Former White House Coronavirus Coordinator Joins Real Time Medical Systems<p>​<a href="https&#58;//realtimemed.com/" target="_blank">Real Time Medical Systems,</a> a leading health care interventional analytics solution, is honored to announce that <a href="https&#58;//realtimemed.com/about/team/?team=board-of-advisors" target="_blank">Deborah Birx, MD,</a> has been appointed to its Board of Advisors. As an advisor, Dr. Birx will work with Real Time’s Executive Team to analyze current facility data for the earlier detection of infectious diseases to advance the company’s infection prevention and control solution offerings for health care organizations nationwide. Earlier detection with proactive solutions will ensure fewer transmissions and more rapid care with significantly improved outcomes.</p><h3>Credentials</h3><p>​A world-renowned medical expert specializing in HIV/AIDS immunology, infectious disease, pandemic preparedness, vaccine research, and global health, Deborah Birx, MD, served as the White House Coronavirus Response Coordinator and previously managed some of the most high-profile, influential programs at the Centers for Disease Control and Prevention and U.S. Department of State.</p><p>In 2014, Dr. Birx became an Ambassador-at-Large when she assumed the role of the Coordinator of the U.S. Government Activities to Combat HIV/AIDS and U.S. Special Representative for Global Health Diplomacy. She has published more than 230 manuscripts in peer-reviewed journals and authored nearly a dozen chapters in scientific publications, as well as developed and patented vaccines.<br></p><h3>The Job at Hand</h3><p>“I am thrilled to be working with Real Time, an organization that is dedicated to utilizing technology and live data analysis to improve care for our senior population—and do it in a timely, meaningful, and cost-effective way,” Dr. Birx says.<br></p><p>“It is really quite remarkable how Real Time’s system is able to capture live post-acute EHR [electric health record] data and deliver clinical insights and alerts for specific patients when their symptoms change, so clinicians know immediately which patients require prompt attention.”<br></p><p>Real Time Executive Chairman <a href="https&#58;//www.linkedin.com/in/scott-rifkin-6a506a67/" target="_blank">Dr. Scott Rifkin</a> says he is excited to welcome Dr. Birx to the team at such a critical time. “We look forward to leveraging her significant expertise to enhance Real Time’s infection prevention and control capabilities and help the country’s nursing facilities and their health care partners detect communicable disease earlier to minimize outbreaks.”</p><h3>Taking On The Variants</h3><p>Dr. Birx sought to join Real Time to address vulnerabilities in the country’s nursing facilities regarding the pandemic response and emerging variants. She explains that many patients will not exhibit the same constellation of symptoms as the original strain, making it more difficult for clinicians to detect COVID-19 variants as the virus evolves.<br></p><p>“These variants develop quickly,” she says. “Accessing live patient data allows us to evaluate symptomatology now, not three months from now, thereby enabling facilities to make timely, well-informed decisions that make a difference in patients’ lives today.”</p><p>She also sees value in the company’s interventional analytics platform’s ability to allow nursing homes to share their EHR data beyond the walls of their facilities with partnering health systems and payers.</p><p>“Information sharing improves both acute and post-acute care and can help break the cycle of hospital readmissions and return-to-nursing home,” she says. “Sharing and analyzing live data allows clinicians to assess and improve patient status collaboratively before they require hospitalization.”</p><p>Ultimately, it’s not enough to simply collect information, Dr. Birx says. Rather, it's imperative to capture live data, analyze it, and use it. “The more knowledge nursing facilities, hospitals, and payers have, the more proactive and collaborative we can all be in improving patient outcomes,” she says.</p><p><em>Keri DeSalvo is vice president of marketing for Real Time Medical Systems. She can be reached at </em><a href="mailto&#58;kdesalvo@realtimemed.com" target="_blank">kdesalvo@realtimemed.com</a>. <br></p><h3>About Real Time Medical Systems</h3><p>Real Time Medical Systems is the industry-leading Interventional Analytics solution that turns EHR data into actionable insights. Serving health care organizations nationwide, Real Time improves clinical performance by reducing avoidable hospital admissions/readmissions, managing reimbursement, improving care coordination, and detecting early onsets of infectious disease.</p><h3>Additional Resources&#58;</h3><p>Visit Real Time Medical Systems <a href="https&#58;//realtimemed.com/" target="_blank">website</a>.<br><a href="https&#58;//realtimemed.com/get-started/" target="_blank">Get Started</a> with Real Time.<br>Follow Real Time Medical Systems on <a href="https&#58;//www.linkedin.com/company/myrealtimemed" target="_blank">LinkedIn</a>.<br></p>2021-09-28T04:00:00Z<img alt="" src="/Topics/Special-Features/PublishingImages/2021/DeborahBirx.jpg" style="BORDER&#58;0px solid;" />Management;CaregivingKeri DeSalvoWorld-renowned infectious disease expert joins company’s Board to help drive advancements of infection prevention and control solutions for nursing facility residents.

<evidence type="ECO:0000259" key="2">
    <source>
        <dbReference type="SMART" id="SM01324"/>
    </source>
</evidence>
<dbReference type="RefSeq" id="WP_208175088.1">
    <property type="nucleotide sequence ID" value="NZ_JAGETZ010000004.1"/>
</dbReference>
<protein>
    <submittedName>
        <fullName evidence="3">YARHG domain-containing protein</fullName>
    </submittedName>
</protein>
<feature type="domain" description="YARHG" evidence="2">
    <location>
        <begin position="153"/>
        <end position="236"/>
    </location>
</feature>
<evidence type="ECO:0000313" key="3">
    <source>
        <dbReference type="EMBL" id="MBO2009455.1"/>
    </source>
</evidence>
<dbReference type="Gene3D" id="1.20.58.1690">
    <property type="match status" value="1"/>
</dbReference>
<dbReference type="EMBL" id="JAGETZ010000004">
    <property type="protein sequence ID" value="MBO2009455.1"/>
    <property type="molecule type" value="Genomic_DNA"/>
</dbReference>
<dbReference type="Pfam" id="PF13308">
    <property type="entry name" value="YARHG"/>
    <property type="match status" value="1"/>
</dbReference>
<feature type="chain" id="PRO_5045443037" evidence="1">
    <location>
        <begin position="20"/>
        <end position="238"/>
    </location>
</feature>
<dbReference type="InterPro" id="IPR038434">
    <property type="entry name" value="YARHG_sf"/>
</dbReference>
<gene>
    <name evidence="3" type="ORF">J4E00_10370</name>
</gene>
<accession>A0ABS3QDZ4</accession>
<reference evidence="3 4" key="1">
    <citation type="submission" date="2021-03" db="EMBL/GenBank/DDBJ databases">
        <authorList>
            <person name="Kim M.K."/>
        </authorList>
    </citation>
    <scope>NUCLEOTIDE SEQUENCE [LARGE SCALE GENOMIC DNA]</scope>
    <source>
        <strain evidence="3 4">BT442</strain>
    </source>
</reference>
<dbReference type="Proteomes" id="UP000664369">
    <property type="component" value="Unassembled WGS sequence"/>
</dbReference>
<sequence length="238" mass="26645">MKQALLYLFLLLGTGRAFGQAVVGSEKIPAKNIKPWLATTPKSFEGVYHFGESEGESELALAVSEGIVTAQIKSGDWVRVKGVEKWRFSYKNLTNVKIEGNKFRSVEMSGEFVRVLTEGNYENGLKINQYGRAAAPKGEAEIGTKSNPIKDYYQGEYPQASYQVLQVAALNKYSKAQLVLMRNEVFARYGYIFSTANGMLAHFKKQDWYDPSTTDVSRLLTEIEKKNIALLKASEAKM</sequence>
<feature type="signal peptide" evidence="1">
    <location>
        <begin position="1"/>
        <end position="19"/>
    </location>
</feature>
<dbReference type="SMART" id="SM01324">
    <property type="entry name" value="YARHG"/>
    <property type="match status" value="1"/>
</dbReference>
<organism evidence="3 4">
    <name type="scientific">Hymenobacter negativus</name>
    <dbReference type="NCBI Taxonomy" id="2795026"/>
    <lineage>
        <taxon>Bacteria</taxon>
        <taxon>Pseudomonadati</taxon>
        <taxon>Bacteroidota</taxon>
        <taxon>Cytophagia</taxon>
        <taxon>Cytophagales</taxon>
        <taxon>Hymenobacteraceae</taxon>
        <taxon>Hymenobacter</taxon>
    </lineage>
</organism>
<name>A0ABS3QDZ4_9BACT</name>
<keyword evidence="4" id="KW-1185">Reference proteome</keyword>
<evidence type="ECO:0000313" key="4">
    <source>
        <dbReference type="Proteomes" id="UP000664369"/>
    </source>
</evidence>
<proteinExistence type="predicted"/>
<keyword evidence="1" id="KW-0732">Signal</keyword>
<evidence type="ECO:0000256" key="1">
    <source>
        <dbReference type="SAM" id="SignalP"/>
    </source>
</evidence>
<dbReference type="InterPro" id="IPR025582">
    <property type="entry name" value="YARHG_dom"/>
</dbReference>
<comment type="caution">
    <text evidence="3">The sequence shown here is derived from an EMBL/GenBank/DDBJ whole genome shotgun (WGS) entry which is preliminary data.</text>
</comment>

Blood Pressure Medication Could Also Treat Vascular Dementia: Study<p>​A new <a href="https&#58;//www.jci.org/articles/view/149029" target="_blank">study</a> published in the <em>Journal of Clinical Investigation</em> reports that a medicine used to treat high blood pressure could also be used to treat individuals with vascular dementia. Researchers at the University of Manchester discovered that the blood pressure drug amlodipine could help treat vascular dementia or stop it early on.<br></p><p>Small vessel diseases of the brain are considered the most common causes of memory loss, implicated in more than 40 percent of dementia cases, according to the study. The main risk factor for the development of the diseases is hypertension, and a number of clinical studies indicate that elevated blood pressure in mid-life is associated with cognitive decline in late-life. However, the cellular mechanisms linking hypertension to memory disturbance are not yet definitively established, the researchers said. <br></p><p>In the study, mice with hypertension were used to test the effects of two types of medicine—amlodipine, a calcium channel blocker that improves blood flow and dilates blood vessels, and losartan, which keeps blood vessels from narrowing, lowers blood pressure, and improves blood flow.<br></p><p>The test showed that chronic hypertension progressively disrupts on-demand delivery of blood to metabolically active areas of the brain (functional hyperemia) through diminished activity of the capillary endothelial cell inward-rectifier potassium channel called Kir2.1. Despite similar efficacy in reducing blood pressure, amlodipine, a voltage-dependent calcium-channel blocker, prevented hypertension-related damage to functional hyperemia, whereas losartan, an angiotensin II type 1 receptor blocker, did not. <br></p><p>“From a clinical perspective, these data suggest the need for new drug trials that exploit the greater efficacy of amlodipine relative to losartan in preventing vascular dementia in hypertensive patients,” the researchers said.<br></p><p>Further, the data collected suggest Kir2.1 as a possible therapeutic target in vascular dementia and indicate treatments may help to protect against late-life cognitive decline in patients with hypertension.<br></p><p>The study is supported by a number of organizations, including the American Heart Association, the Totman Medical Research Trust, and the British Heart Foundation.</p>2021-09-20T04:00:00Z<img alt="" src="/Breaking-News/PublishingImages/740%20x%20740/0220_News4.jpg" style="BORDER&#58;0px solid;" />CaregivingAmy Mendoza​Treatments may help protect against late-life cognitive decline, researchers suggest.